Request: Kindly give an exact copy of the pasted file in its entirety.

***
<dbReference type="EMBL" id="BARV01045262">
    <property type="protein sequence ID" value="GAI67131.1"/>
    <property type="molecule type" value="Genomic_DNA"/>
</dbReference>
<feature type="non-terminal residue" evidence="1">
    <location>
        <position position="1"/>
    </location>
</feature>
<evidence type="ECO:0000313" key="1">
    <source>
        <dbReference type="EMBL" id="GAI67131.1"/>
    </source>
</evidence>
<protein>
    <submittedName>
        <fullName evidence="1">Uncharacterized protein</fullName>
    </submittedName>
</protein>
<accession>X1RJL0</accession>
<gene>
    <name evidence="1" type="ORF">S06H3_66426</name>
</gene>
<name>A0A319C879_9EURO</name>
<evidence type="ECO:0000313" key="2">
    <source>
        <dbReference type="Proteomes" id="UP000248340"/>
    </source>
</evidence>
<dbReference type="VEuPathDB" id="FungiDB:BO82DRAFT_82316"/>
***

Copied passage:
<dbReference type="EMBL" id="BARV01045262">
    <property type="protein sequence ID" value="GAI67131.1"/>
    <property type="molecule type" value="Genomic_DNA"/>
</dbReference>
<feature type="non-terminal residue" evidence="1">
    <location>
        <position position="1"/>
    </location>
</feature>
<evidence type="ECO:0000313" key="1">
    <source>
        <dbReference type="EMBL" id="GAI67131.1"/>
    </source>
</evidence>
<protein>
    <submittedName>
        <fullName evidence="1">Uncharacterized protein</fullName>
    </submittedName>
</protein>
<accession>X1RJL0</accession>
<gene>
    <name evidence="1" type="ORF">S06H3_66426</name>
</gene>
<name>A0A319C879_9EURO</name>
<evidence type="ECO:0000313" key="2">
    <source>
        <dbReference type="Proteomes" id="UP000248340"/>
    </source>
</evidence>
<dbReference type="VEuPathDB" id="FungiDB:BO82DRAFT_82316"/>